Grief camp also works with families to strengthen family bonds and promote openness. The children’s parents attend a separate session led by a chaplain where they are invited to talk through their experiences. They also receive resources to take home with them. “The parents were so grateful for the resources to help their children continue to heal,” says Barham.

The day ends with the release of balloons, giving each child an opportunity to say “goodbye” to their loved one. All enjoy smores and sing the camp song around a roaring campfire.

Benefits of Grief Camp

Children who attend bereavement camp have valuable opportunities to process grief and loss through:Grief Camp Benefits

  • Sharing photos of loved ones to explore their grief
  • Openly expressing feelings through art and play
  • Learning coping skills through projects reflecting feelings of sadness and remembrance
  • Connecting with other children who are also experiencing grief and loss
  • Getting bereavement support and feeling cared for in a fun, healing, natural setting
  • Building confidence and reaffirming the beauty of life

How Children Cope With Loss

Families often think children are handling the loss of a loved one surprisingly well. There may be no immediate, intense response. They still play and laugh. They don’t cry all the time or share painful feelings. But children cope with grief and loss differently than adults, and it’s easy to overlook signs they need bereavement support. Here are some of the unique ways children cope with loss:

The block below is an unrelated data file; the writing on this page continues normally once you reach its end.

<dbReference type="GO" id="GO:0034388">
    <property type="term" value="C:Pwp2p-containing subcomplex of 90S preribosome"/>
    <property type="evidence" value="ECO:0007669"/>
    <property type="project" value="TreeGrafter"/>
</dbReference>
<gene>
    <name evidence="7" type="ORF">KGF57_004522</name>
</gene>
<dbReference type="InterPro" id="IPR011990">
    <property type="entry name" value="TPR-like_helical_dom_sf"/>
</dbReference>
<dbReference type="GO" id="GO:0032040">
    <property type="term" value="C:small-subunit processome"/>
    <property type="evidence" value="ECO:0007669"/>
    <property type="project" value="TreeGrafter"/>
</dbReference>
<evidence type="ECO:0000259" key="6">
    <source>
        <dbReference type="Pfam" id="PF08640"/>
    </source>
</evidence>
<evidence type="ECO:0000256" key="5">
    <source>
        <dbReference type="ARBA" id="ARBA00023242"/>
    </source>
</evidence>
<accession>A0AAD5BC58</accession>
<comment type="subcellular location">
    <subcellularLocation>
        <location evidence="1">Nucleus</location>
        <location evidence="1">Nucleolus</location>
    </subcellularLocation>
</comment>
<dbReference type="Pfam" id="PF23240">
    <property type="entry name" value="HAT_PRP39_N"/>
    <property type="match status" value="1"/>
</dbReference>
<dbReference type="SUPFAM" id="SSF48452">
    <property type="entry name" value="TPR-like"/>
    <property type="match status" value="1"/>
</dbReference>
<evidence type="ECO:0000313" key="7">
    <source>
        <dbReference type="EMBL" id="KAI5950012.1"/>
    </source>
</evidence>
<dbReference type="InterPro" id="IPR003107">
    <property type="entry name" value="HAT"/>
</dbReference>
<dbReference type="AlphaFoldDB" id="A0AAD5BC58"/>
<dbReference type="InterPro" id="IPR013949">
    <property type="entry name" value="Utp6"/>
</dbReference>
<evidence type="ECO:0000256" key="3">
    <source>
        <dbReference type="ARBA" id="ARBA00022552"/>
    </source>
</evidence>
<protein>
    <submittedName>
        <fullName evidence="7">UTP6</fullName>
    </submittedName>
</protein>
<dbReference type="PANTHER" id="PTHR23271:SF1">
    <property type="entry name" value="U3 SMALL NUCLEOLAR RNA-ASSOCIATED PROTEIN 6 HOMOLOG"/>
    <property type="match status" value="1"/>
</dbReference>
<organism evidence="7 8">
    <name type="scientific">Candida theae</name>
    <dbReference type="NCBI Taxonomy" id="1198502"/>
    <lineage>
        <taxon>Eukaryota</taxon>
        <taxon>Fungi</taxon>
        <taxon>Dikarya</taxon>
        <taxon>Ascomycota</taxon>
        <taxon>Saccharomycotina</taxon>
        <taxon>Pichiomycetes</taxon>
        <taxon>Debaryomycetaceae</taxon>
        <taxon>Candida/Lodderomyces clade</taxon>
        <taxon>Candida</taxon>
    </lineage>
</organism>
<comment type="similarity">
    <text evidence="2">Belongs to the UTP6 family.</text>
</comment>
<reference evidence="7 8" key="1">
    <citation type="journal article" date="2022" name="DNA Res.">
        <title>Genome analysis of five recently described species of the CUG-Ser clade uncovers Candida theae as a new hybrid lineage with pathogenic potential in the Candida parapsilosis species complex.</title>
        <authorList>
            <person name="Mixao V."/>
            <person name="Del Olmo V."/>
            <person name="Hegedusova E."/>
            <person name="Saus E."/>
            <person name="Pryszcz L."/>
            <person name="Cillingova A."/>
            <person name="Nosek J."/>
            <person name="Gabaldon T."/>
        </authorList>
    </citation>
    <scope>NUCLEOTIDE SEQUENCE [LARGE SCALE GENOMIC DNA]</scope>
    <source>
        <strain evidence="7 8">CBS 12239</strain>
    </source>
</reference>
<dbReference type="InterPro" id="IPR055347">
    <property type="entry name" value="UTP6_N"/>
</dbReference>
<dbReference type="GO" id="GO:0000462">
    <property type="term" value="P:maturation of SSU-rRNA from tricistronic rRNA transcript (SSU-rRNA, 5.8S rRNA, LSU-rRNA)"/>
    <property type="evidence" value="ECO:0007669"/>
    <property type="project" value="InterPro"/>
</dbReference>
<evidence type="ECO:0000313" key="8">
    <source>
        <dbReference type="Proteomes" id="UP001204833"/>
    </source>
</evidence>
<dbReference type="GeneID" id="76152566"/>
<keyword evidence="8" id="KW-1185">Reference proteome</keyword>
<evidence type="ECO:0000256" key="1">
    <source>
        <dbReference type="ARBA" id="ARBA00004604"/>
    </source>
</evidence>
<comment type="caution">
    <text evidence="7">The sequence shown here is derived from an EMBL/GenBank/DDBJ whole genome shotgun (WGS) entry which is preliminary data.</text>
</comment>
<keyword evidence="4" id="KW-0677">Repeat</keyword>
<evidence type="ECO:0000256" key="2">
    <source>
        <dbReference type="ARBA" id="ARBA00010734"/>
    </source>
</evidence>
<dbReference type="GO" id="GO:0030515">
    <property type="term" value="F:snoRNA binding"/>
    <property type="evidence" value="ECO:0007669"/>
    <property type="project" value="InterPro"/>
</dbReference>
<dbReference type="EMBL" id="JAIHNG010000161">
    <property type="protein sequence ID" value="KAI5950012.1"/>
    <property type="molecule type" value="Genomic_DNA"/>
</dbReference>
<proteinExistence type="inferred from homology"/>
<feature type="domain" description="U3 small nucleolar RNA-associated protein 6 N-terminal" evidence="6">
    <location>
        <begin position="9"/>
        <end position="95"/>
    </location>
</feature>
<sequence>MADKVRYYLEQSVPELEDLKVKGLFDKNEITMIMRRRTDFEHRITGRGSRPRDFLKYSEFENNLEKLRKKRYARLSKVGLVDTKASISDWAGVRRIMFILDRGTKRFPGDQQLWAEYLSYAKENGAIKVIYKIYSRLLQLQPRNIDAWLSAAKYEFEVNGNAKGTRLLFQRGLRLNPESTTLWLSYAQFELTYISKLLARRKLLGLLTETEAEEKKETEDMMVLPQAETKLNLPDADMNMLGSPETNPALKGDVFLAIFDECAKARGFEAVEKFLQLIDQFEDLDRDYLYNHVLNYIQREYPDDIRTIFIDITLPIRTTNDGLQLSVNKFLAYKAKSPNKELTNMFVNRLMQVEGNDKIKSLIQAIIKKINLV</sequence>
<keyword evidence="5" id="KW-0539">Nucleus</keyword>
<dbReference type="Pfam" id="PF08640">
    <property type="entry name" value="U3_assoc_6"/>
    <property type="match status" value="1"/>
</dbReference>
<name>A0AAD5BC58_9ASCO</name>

Grief Bursts – Children tend to move in and out of grief. They may seem fine one moment and then get unexpectedly emotional after a seemingly insignificant and unrelated event. These feelings of sadness tend to come and go over a long period of time. As they grow up, children may re-grieve their loss, especially during major milestones like getting married or having a child.

Non-Verbal Expression – Young people may express themselves through play and acting out because it’s hard to verbalize how they feel. They may also feel irritable, have nightmares or show anger toward surviving family members. Some children withdraw and stay silent, often because they think talking about their loss will make surviving loved ones sad or angry.